|The War of the Spanish Succession (1701–1714) was a major European armed conflict that arose in 1701 after the death of the last Spanish Habsburg king, Charles II. Charles had bequeathed all of his possessions to Philip, duc d'Anjou (Philip V), a grandson of the French King Louis XIV. The war began slowly, as the Holy Roman Emperor Leopold I fought to protect his own dynasty's claim to the Spanish inheritance. As Louis XIV began to expand his territories more aggressively, however, other European nations (chiefly England and the Republic of the Seven United Netherlands) entered on the Holy Roman Empire's side to check French expansion (and, in the English case, to safeguard the Protestant succession). Other states joined the coalition opposing France and Spain in an attempt to acquire new territories, or to protect existing dominions. The war was fought not only in Europe, but also in North America, where the conflict became known to the English colonists as Queen Anne's War.|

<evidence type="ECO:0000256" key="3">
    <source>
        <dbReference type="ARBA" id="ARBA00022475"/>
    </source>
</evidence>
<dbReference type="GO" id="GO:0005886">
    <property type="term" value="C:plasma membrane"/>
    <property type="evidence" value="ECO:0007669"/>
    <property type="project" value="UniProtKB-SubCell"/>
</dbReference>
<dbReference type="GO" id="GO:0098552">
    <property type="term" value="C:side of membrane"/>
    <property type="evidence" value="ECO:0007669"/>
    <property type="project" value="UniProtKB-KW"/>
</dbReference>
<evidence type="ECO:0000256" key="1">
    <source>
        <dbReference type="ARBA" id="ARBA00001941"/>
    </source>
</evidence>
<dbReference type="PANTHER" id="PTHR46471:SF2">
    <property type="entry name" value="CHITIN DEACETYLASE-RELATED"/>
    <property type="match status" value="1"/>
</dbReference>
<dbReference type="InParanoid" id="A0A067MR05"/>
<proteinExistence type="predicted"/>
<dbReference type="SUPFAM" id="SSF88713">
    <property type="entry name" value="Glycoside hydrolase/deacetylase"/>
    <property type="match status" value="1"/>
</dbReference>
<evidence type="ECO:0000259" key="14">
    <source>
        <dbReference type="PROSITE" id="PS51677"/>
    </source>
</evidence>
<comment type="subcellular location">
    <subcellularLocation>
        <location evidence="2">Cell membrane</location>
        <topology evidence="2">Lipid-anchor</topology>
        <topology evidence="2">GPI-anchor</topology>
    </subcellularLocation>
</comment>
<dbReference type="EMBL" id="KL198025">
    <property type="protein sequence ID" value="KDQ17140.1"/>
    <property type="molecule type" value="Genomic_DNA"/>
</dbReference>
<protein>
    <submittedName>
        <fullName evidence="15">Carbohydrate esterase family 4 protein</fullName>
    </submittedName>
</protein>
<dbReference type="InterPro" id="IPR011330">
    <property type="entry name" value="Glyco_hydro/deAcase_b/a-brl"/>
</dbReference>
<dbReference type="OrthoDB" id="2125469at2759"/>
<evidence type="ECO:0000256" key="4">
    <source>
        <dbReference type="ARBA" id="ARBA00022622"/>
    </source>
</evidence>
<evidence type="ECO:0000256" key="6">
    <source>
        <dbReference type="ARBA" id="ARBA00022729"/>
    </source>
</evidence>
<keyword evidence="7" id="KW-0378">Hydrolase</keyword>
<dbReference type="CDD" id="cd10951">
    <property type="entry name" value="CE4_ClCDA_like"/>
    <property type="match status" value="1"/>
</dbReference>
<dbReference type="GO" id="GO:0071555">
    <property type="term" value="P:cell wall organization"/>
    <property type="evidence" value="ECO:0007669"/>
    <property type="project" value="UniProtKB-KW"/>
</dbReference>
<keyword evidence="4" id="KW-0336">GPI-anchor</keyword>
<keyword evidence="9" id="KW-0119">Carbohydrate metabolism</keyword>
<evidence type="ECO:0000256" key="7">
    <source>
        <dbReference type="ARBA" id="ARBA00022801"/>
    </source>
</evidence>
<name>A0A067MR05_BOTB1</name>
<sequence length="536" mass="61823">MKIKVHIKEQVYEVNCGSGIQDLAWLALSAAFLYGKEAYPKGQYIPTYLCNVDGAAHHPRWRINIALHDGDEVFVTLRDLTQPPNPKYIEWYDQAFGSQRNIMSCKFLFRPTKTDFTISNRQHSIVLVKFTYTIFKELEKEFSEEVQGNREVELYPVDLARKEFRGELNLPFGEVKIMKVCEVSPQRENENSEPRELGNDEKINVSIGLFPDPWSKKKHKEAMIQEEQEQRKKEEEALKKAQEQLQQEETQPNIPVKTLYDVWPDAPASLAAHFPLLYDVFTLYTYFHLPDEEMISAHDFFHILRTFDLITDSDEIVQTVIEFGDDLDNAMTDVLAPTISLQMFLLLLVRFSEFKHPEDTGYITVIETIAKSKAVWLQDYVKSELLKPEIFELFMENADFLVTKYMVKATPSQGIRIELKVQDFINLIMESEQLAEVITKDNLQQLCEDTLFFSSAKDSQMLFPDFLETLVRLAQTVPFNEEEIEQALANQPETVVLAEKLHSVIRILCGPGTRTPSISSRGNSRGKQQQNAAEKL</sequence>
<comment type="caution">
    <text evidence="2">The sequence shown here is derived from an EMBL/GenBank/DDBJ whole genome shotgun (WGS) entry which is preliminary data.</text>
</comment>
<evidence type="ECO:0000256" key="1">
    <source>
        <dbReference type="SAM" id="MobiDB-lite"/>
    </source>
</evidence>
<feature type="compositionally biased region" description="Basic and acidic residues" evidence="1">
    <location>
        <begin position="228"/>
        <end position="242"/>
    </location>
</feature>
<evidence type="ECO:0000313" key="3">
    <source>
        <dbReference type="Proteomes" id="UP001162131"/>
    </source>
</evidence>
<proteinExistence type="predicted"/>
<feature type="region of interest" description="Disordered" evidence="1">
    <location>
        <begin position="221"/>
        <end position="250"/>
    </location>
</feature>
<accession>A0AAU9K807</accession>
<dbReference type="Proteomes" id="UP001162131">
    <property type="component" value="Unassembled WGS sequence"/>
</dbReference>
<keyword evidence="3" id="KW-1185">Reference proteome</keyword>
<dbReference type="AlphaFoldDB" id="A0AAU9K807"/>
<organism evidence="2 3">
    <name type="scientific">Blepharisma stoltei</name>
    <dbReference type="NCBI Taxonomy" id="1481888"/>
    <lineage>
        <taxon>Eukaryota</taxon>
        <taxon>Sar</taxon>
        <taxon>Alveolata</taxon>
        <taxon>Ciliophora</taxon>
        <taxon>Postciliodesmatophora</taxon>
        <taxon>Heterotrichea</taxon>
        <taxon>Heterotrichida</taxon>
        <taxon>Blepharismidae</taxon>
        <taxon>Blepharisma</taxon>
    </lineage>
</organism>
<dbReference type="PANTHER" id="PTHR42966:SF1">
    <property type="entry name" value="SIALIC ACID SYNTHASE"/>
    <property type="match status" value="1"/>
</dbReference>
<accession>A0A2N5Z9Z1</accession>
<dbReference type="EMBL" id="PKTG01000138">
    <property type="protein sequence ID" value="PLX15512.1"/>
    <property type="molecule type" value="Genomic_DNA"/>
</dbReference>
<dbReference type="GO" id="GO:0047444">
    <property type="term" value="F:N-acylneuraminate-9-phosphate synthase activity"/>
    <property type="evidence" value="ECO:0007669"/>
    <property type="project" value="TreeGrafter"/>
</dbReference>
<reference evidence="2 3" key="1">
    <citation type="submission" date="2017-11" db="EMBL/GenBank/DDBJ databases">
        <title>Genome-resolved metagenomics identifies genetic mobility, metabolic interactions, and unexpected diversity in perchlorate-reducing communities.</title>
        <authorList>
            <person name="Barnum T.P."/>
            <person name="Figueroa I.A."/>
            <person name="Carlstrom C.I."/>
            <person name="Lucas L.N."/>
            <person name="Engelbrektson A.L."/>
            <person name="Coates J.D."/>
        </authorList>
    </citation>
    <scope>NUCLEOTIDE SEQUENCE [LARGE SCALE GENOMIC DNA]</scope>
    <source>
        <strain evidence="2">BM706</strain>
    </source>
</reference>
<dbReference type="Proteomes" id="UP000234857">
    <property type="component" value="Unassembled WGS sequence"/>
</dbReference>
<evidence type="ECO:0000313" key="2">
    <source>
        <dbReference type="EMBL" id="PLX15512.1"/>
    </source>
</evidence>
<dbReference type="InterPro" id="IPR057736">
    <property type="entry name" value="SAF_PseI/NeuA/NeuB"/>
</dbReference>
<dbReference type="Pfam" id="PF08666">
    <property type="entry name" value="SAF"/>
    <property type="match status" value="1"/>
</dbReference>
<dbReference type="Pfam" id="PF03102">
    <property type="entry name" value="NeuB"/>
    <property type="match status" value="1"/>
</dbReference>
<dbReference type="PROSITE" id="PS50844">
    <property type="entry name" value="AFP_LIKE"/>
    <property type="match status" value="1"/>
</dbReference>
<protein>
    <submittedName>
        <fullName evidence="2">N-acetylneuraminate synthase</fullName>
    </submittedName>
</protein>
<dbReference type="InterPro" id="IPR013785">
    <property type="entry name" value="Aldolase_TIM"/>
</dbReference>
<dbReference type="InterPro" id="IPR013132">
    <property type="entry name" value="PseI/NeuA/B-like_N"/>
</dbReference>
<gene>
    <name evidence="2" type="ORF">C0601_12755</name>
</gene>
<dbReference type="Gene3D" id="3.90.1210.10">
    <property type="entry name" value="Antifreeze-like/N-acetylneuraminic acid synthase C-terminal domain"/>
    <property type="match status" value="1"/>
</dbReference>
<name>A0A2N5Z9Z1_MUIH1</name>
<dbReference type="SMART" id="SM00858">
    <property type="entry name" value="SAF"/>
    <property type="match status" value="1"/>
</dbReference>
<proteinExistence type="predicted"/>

The war proceeded for over a decade, and was marked by the military leadership of notable generals such as the Duc de Villars and the Duke of Berwick for France, the Duke of Marlborough for England, and Prince Eugene of Savoy for the Austrians. The war was concluded by the treaties of Utrecht (1713) and Rastatt (1714). As a result, Philip V remained King of Spain but was removed from the French line of succession, thereby averting a union of France and Spain. The Austrians gained most of the Spanish territories in Italy and the Netherlands. As a result, France's hegemony over continental Europe was ended, and the idea of a balance of power became a part of the international order due to its mention in the Treaty of Utrecht.
The Battle of Ramilies
The Battle of Blenheim
The Battle of Oudenarde